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U.S. Flu Shot Policy Shields More Kids Than Canada's Program, Study Finds

MONDAY, Sept. 19 (HealthDay News) -- American youngsters are much less likely to come down with the flu than their northern neighbors due to a public health policy in the United States that calls for vaccinating 2- to 4-year olds, according to a Canadian-American research team.

The United States' influenza vaccination policy for preschoolers was launched by the U.S. Advisory Committee on Immunization Practices in 2006. To date, its Canadian equivalent -- the National Advisory Committee on Immunization -- has not implemented a similar practice.

The result: since the U.S. policy took effect, the percentage of preschoolers who were rushed to an American emergency room to be treated for the flu fell by 34 percent, relative to Canadian children.

"The differences in the U.S. and Canadian policies created conditions for a natural experiment for evaluating the effects of U.S. policy change in the target age group," study co-author John Brownstein, director of the Computational Epidemiology Group at Children's Hospital Informatics Program (CHIP) in Boston, explained in a news release.

Brownstein and colleagues at McGill University in Montreal present their findings in the Sept. 19 issue of the Canadian Medical Association Journal.

To reach their findings, the authors analyzed data covering nearly 115,000 visits to the ER for influenza-like illness that took place between 2000 and 2009 at two hospitals: one in Boston and one in Montreal. Both cities are described as having similar profiles regarding the onset of seasonal flu.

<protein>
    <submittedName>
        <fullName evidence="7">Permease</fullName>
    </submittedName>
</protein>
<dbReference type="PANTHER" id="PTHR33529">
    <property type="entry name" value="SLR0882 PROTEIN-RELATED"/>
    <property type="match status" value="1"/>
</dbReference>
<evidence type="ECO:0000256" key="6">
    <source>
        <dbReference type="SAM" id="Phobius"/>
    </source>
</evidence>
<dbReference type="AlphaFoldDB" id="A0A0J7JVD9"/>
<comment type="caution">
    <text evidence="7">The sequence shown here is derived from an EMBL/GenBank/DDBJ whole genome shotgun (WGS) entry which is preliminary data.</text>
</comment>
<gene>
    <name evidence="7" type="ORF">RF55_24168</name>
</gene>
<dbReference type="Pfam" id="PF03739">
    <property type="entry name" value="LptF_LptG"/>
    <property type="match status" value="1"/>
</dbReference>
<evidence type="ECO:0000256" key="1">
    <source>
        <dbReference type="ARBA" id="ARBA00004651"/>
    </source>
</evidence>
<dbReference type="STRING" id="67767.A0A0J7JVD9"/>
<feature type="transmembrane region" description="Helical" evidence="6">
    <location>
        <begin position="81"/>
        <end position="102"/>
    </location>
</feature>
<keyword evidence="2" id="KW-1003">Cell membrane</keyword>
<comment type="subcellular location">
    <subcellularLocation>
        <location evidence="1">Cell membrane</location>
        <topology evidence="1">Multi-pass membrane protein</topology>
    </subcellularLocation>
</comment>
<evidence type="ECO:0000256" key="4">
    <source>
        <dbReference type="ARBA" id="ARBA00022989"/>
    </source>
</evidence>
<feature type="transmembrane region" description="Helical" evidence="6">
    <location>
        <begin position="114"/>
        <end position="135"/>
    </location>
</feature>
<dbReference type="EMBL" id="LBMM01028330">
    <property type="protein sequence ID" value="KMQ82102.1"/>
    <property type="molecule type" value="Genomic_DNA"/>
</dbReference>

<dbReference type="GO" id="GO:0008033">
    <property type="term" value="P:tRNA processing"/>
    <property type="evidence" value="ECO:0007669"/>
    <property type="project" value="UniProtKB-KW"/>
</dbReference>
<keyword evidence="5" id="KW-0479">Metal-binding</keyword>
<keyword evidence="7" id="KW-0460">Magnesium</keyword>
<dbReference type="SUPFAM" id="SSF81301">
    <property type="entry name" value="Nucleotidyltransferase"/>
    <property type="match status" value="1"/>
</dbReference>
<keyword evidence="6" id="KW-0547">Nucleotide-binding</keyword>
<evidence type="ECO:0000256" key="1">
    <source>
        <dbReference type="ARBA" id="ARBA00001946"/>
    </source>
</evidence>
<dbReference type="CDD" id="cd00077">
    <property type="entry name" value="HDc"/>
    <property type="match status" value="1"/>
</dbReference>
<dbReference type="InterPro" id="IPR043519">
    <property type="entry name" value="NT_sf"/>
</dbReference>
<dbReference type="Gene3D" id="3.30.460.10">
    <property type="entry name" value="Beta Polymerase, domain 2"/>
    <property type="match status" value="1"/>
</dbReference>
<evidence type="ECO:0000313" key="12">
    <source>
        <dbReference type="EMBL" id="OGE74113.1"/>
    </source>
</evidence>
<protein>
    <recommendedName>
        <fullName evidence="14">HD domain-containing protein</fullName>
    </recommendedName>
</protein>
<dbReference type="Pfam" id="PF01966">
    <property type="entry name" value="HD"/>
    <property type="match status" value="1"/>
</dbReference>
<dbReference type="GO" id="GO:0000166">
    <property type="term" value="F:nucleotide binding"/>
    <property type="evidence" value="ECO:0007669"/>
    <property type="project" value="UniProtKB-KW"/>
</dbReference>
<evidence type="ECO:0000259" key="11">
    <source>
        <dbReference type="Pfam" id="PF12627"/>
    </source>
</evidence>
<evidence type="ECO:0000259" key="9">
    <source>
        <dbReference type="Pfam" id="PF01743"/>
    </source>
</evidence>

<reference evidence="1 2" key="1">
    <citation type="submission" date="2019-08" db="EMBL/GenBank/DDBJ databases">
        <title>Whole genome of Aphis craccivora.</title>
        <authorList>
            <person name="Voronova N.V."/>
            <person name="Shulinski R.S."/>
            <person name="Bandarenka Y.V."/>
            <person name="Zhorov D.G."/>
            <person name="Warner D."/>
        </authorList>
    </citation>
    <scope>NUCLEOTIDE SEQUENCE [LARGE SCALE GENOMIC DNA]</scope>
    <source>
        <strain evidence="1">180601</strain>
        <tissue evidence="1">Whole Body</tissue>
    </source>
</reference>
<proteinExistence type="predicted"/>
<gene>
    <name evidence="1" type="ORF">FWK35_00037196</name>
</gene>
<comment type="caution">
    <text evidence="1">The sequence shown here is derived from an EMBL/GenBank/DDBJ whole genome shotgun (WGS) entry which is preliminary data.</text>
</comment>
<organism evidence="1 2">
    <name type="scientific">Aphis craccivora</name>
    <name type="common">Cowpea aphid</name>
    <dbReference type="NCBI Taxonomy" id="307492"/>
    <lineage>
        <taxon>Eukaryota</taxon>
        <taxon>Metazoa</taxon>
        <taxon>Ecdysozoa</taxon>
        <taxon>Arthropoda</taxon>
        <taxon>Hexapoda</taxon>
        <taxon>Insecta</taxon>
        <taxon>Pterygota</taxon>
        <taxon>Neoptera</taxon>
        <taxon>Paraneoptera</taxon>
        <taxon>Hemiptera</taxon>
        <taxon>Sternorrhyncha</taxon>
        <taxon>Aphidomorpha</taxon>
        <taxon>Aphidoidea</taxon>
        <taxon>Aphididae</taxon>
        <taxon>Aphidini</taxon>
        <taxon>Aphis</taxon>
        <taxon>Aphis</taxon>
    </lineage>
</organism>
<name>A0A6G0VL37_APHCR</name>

The researchers noted that this timeframe covered a period during which U.S. and Canadian vaccine policies for preschoolers were the same, as well as when they deviated from one another.

Once the new American vaccine policy for preschoolers came into effect in 2006, the U.S. rates of admission to ER for flu-related complications declined by 34 percent.

The team also noted there was an 11 percent and 18 percent lower rate of visits for flu care among older children in the Boston hospital, as compared with those in the Montreal facility.

The researchers theorized that although both countries had similar vaccine policies for older children, it could be that inoculating preschoolers ended up protecting other family members from the viral spread. In addition, they said, the new U.S. policy could have increased awareness about the need for flu vaccine.

The study was funded by the Canadian Institutes of Health Research, the National Institute of Allergy and Infectious Diseases and the U.S. National Library of Medicine.

More information

For more on children and the flu, visit the U.S. Centers for Disease Control and Prevention.

-- Alan Mozes

SOURCE: Canadian Medical Association Journal, September 19, 2011, news release.

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